The Rail review: Creative & locally sourced

In the years since I’ve visited, The Rail definitely has evolved. This restaurant is excellent, with a creative menu of locally sourced offerings that’s worth the price.

My first experience with The Rail was way back in 2012 when I’d just moved to Akron. I remember walking away from that dinner thinking that the food was good but too pricey for burgers and fries.

I’d gone a few times after that, but it was never a place I’d suggest when trying to figure out dinner plans.

That’s going to change. In the years since I’ve visited, The Rail definitely has evolved. This restaurant is excellent, with a creative menu of locally sourced offerings that’s worth the price.

My husband, Dave, and I met for dinner at The Rail in Belden Village on a snowy Thursday. I arrived minutes before the end of Happy Hour (3 to 6 p.m. on weekdays), and our server was great about getting my beer order in just in time for the $1 off discount. (Thanks, Daniel!)

The Rail boasts about its all-Ohio craft beer menu and for good reason. I love drinking local, and we both found beers we never had tried and ended up really enjoying. If beer isn’t your thing, The Rail also features a cocktail menu with plenty of Ohio-based spirits and several Ohio wines.

The restaurant is attached to Belden Village mall, nestled between Scrambler Maries and Lane Bryant, but you’d never guess that from the inside. It just doesn’t feel like a mall restaurant. It’s modern and industrial but also cozy, with lots of wood and metal features, including meat hooks hanging over the bar. We settled into a tall, leather-backed booth that felt almost private in such a busy space.

The menu is expansive. There’s at least 17 unique sandwiches and burgers ($8.50 to $18.50), and each can be customized by swapping proteins, adding toppings or switching buns for their gluten-free counterpart or a tortilla. There’s also salads, appetizers, desserts and milkshakes, sides and seasonal specials. But it’s also cohesive. Many of the same ingredients show up in different combinations throughout the menu, and everything we ordered paired well.

The truffle fries ($6.75) are tossed with white truffle oil and generous pieces of Parmesan cheese. These guys are addictive—crispy, salty and oily in the best possible way—with a subtle earthiness that doesn’t overwhelm the skinny shoestring fries. My only complaint is that they’re served packed into a metal cup, which made sharing messy.

The smoked Gouda mac ‘n’ cheese bites ($6.50) are perfectly crispy and have a great ratio of filling to breading. They taste grownup but still indulgent and greasy. It comes with a side of buffalo ranch, which is tasty but not really necessary. The bites can hold their own.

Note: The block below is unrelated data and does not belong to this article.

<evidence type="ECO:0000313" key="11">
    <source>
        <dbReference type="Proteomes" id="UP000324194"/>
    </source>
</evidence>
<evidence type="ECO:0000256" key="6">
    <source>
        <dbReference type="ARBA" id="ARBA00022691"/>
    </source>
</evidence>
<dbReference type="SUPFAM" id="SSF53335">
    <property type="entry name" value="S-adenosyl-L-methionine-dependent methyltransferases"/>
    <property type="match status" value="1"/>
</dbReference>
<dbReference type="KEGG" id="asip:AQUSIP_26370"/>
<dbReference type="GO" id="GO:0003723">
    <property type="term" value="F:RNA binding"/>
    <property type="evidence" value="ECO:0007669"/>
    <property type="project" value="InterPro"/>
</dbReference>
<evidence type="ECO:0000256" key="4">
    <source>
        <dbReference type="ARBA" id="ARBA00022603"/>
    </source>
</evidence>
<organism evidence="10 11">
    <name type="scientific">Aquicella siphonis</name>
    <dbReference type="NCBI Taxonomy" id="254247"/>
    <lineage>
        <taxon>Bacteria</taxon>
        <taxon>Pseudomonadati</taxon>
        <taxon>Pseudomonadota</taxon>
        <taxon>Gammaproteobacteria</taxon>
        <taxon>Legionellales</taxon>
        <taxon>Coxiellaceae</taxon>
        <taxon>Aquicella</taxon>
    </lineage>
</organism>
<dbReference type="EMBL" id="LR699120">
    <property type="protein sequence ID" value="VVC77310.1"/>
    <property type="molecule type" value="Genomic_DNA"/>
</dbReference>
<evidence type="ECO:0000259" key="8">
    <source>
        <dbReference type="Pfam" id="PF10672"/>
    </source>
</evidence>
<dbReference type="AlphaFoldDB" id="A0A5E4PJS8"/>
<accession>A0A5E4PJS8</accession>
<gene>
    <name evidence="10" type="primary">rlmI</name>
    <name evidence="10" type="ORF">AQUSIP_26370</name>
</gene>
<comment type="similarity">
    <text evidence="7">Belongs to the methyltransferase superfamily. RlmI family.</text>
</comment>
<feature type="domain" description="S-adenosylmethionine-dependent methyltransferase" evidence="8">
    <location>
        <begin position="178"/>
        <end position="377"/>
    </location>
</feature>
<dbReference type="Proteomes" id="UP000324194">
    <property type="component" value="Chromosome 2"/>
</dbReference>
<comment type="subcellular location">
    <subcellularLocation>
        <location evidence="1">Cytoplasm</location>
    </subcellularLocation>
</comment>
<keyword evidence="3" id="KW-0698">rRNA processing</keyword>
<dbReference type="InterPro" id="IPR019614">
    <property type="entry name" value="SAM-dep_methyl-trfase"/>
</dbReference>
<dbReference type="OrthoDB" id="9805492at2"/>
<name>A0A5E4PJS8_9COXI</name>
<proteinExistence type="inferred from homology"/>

Dave ordered the Local Yokel burger ($11.75), which features thick-cut bacon, Swiss cheese and a fried egg. Both the burger and the egg were cooked perfectly and they paired well with the cheese and bacon. It’s a meaty, messy burger—maybe don’t order this one on a first date—but it’s missing something. Dave suggested more seasoning would make it perfect.

He chose to swap a side of fries for thick, crispy onion rings ($2.50 as a side swap/$4.75 a la carte) that came with a slightly spicy creamy red pepper sauce. It was a good choice. These onion rings are awesome.

I picked the Southwest Chicken Naan ($10.50)—local ancho chicken, black bean and corn salsa, roasted red pepper and Cajun sweet onion sauce wrapped in a soft naan. I loved everything about this wrap. The ratio of ingredients is generous, the chicken and salsa are flavorful, and I would quickly buy a bottle of the sauce. I swapped my fries for grilled zucchini and squash planks ($2.50 as a side swap/$5 a la carte) topped with balsamic, tomato and Parmesan. They tasted good, but the balsamic overwhelmed the more subtle flavors of the other components.

The dessert menu, which features milkshakes, pies and floats, was tempting enough that we took home a slice of scratch-made bourbon pecan pie ($6.50/$7.50 a la mode). I loved the buttery crust, and the filling’s sweetness is tempered by a heavy hit of bourbon flavor.

Wanting to try more of the menu, I grabbed takeout for lunch. The blackened chicken salad ($11) includes a generous portion of well-seasoned local chicken, blue cheese, hard-cooked egg, bacon and croutons on a bed of spinach, topped with honey vinaigrette. All of the ingredients combined to make a perfect desk lunch that I’d happily order again.